PETALING JAYA There was a video shot of Malaysian peacekeepers in action in Timor Leste recently and shown by the local TV. What was interesting about the video was when the Malaysians who were riding in a Condor which stopped in between several wooden houses (I believed it was a village in Dili).
Once it stopped the turret moved to the right and the back and forward gunners (they are not in equal in the gun department: the back gunner was equipped with a Minimi machine gun while the forward guy was riding shotgun with a Steyr. Both weapons are chambered for the 5.56mm cartridge but the Minimi is equipped with a 100-round pouch).
Once both gunners were out, the armoured car commander came out from the turret, as all commanders of APCs have done since tanks and armoured cars came into the scene about 100 years or so.
Since the Condor is equipped with a one-man turret, only the commander fits into it, of course. Should they come under fire, the commander would be unable to fire the 50 calibre gun in the turret.
It’s the same deal for the Armoured Corps Adnan AFV.
If the commander needs to command, basically the APCs is robbed off its main armament.
So it was instructive that the Armoured Corps is testing the Turkish-made PARS 8×8 wheeled AFV with a one-man turret for the Condor/Sibmas replacement programme.
By even looking at a candidate with a one-man turret, it clearly shows that the budget for the programme is so low that they are willing to forego the fundamental advantages of a two-man turret in an AFV, one that was clearly shown during the early days of WWII. Two-man turret German tanks overwhelmed French tanks despite their superior numbers.
Commanders of the German tanks was doing the commanding the tanks (showing the way, looking at the map, liasing with the higher in commands including the local platoon leaders and subordinate tanks and infantry, designating targets) leaving their gunners to fire the main gun.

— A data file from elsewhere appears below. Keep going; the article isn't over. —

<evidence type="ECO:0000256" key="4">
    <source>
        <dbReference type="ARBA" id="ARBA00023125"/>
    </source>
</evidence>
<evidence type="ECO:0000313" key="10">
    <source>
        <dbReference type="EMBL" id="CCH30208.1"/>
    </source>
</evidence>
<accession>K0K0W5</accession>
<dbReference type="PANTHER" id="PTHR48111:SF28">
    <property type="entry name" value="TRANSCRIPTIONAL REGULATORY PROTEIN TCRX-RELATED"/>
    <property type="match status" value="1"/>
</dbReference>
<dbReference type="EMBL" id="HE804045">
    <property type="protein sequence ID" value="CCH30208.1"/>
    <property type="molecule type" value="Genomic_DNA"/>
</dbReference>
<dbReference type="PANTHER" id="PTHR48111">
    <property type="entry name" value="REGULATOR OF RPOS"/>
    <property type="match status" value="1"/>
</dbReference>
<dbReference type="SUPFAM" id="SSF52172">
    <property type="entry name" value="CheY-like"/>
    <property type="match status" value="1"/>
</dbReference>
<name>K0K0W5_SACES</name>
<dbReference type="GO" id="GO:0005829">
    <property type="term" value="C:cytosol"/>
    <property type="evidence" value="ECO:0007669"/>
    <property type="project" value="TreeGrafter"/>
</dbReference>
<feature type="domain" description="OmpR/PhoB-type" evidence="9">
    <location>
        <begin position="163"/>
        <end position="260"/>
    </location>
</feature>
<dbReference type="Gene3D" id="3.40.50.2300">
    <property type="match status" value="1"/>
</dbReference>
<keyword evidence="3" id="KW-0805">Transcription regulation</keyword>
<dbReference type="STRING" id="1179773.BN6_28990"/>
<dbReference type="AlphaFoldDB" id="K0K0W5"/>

As tanks and AFC were relatively new during that period, one could forgive the French faux pas.
But in todays world, it is certainly unwise to go forward and purchase one-man turrets in platforms that have been certified with two-man turret. Otherwise choose a remote controlled firing cupola so the commander remained inside the vehicle although when the need is there for the squad to do the fighting hand-to-hand the commander must still lead his soldiers,
If its too expensive to buy the three prospective vehicles (Swiss Mowag, Partia AMV and the Turkish PARS) buy a cheaper AFV then.
Our strategic situation does not call for a super-duper armoured car equipped with everything but a two-man turret. The main criteria for a battle taxi is that it is cheap to be bought in large numbers and even cheaper and easier to maintain.
Not a sophisticated 8×8 with a high sticker price and needs a battalion of technicians to maintain but equipped with a cheap one-man turret.
What is the logic in that?
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